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Pop culture obsessives writing for the pop culture obsessed.

After mastering the zombie movie, George Romero took a left turn into an Arthurian Ren faire

Illustration for article titled After mastering the zombie movie, George Romero took a left turn into an Arthurian Ren faire
Screenshot: Knightriders

Watch This offers movie recommendations inspired by new releases, premieres, current events, or occasionally just our own inscrutable whims. This week: David Lowery’s The Green Knight, starring Dev Patel as King Arthur’s nephew Gawain, has been postponed. But there are plenty of other interesting takes on the Arthurian legends available to stream from home today.


Knightriders (1981)

Early in Knightriders, Stephen King shows up in a brief cameo as “Hoagie Man,” a spectator at a sporting event (of sorts) who makes obnoxious and/or idiotic comments with a mouth full of sandwich. (His wife Tabitha plays Mrs. Hoagie.) Odds are that King was invited to the set simply because he was friends with the film’s writer-director, George A. Romero; the two were about to collaborate on Creepshow, which was released the following year. It’s also possible, though, that Romero felt a certain kinship with King, who at that time was readying the publication of Different Seasons, a book intended in part to demonstrate that his range extended beyond horror and fantasy. Knightriders, likewise, is an anomaly for Romero, who remains known primarily for his zombie-related masterpieces and other nightmarish fare. In fact, it’s one of the strangest outliers in any major filmmaker’s oeuvre: a shaggy, sprawling ensemble hang-out movie set amongst the troupe of a traveling Renaissance faire vaguely modeled upon Arthurian legend. Does it rival Night Of The Living Dead or Dawn Of The Dead or Martin? Maybe not, but it’s proof that Romero could have carved out an entirely different career for himself, had he been less drawn to violence and viscera.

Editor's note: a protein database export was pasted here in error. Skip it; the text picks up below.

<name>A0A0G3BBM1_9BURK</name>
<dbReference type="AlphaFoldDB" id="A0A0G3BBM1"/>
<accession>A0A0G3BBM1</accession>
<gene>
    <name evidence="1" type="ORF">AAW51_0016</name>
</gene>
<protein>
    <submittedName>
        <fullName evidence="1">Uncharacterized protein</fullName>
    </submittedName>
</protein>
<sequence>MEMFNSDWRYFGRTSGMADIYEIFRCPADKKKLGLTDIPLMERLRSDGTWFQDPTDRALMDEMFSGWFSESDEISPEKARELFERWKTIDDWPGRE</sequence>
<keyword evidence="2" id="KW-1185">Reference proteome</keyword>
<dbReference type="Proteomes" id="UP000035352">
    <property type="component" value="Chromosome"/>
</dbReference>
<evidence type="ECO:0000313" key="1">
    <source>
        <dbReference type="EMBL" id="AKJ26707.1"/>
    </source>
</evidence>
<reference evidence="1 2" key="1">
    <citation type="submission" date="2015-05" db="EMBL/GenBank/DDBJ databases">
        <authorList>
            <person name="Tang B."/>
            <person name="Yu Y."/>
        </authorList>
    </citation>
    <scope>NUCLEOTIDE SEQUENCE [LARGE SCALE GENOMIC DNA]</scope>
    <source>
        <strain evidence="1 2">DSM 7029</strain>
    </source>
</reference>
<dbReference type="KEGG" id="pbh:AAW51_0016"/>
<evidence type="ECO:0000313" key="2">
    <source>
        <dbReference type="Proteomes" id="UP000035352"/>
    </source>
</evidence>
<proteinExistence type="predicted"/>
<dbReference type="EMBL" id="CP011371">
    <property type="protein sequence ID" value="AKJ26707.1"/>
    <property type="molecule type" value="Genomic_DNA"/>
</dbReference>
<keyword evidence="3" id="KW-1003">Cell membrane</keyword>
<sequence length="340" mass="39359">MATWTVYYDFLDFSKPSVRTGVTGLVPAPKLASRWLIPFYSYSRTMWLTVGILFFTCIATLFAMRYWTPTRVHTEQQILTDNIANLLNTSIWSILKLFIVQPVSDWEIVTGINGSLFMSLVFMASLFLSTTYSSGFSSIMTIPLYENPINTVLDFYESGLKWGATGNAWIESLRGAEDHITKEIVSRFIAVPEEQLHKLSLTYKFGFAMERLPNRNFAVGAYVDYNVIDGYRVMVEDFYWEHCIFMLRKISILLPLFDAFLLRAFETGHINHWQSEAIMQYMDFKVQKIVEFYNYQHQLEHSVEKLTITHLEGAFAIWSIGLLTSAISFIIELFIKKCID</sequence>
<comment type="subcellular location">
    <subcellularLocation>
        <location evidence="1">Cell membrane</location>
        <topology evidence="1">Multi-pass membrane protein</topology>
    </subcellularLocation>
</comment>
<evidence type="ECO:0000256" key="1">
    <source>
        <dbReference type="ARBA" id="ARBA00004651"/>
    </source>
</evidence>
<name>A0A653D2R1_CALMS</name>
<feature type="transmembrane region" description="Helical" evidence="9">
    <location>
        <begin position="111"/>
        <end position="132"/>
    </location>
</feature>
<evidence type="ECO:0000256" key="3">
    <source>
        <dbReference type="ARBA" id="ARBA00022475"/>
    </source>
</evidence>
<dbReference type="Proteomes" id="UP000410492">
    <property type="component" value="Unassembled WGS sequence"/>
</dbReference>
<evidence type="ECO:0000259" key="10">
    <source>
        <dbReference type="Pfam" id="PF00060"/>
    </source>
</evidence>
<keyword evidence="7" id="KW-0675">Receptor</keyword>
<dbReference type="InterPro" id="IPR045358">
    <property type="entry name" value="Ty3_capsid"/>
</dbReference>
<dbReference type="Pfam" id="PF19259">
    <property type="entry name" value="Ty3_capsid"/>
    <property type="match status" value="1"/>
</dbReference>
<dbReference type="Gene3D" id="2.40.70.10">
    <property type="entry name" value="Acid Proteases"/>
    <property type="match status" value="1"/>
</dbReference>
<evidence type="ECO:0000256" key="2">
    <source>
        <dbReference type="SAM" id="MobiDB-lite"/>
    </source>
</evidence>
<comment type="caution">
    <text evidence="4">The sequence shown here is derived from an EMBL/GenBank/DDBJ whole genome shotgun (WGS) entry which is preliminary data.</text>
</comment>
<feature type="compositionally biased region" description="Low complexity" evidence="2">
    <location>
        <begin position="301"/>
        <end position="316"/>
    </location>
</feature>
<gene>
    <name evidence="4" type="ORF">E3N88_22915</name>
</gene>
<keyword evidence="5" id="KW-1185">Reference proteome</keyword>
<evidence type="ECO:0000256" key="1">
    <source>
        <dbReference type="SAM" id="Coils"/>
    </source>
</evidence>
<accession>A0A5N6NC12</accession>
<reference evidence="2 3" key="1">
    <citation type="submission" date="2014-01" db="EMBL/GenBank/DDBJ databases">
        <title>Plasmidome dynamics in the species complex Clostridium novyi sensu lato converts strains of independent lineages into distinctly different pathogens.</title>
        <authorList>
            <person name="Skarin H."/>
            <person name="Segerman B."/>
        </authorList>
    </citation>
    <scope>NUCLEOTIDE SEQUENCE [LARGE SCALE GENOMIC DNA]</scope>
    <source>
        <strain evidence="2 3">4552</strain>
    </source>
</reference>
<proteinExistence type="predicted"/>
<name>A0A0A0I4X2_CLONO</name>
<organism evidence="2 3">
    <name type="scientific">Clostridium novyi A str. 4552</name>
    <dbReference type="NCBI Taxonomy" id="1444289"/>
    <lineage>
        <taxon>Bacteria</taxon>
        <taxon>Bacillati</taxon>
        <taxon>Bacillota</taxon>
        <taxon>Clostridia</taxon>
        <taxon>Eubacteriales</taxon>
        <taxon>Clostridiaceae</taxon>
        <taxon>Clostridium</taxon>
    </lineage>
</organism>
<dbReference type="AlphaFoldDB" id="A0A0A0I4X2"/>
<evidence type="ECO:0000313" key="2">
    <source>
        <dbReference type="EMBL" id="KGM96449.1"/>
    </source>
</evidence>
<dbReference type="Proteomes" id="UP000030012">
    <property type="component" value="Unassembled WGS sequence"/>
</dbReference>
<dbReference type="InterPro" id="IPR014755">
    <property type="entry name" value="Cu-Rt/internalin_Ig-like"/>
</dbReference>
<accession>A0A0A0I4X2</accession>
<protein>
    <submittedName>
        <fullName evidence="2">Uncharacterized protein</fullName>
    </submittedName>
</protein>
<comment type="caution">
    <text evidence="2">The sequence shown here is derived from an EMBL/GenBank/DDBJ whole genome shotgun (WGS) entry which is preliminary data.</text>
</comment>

Knightriders also gets at least partial credit for discovering Ed Harris, two years prior to his breakout role as John Glenn in The Right Stuff. While Harris had played small roles in a handful of movies and TV shows (e.g. Pathology Resident #2 in Coma), he hadn’t yet been given a real opportunity to command the screen; as the troupe’s King Arthur figure, Billy, he gets to do tough and vulnerable simultaneously, which turned out to be right in his wheelhouse. Still recovering from a recent shoulder injury, King Billy spends most of his time on his ringside throne, watching alongside Queen Linet (Amy Ingersoll) as their “subjects” joust on motorcycles for local audiences. To the extent that this lengthy film has a plot, it concerns Billy’s stubborn adherence to what he perceives as Arthurian ideals, which results in a schism between his loyalists and those troupe members attracted by the prospect of signing on with a talent manager (Martin Ferrero) who wants to increase their profile and earnings via commercial endorsements. The Knights of the Round Table hawking biker gear? For Billy, the idea is not just ludicrous but downright offensive. What’s more, troubling dreams suggest that he’s not long for this world in which he feels out of place.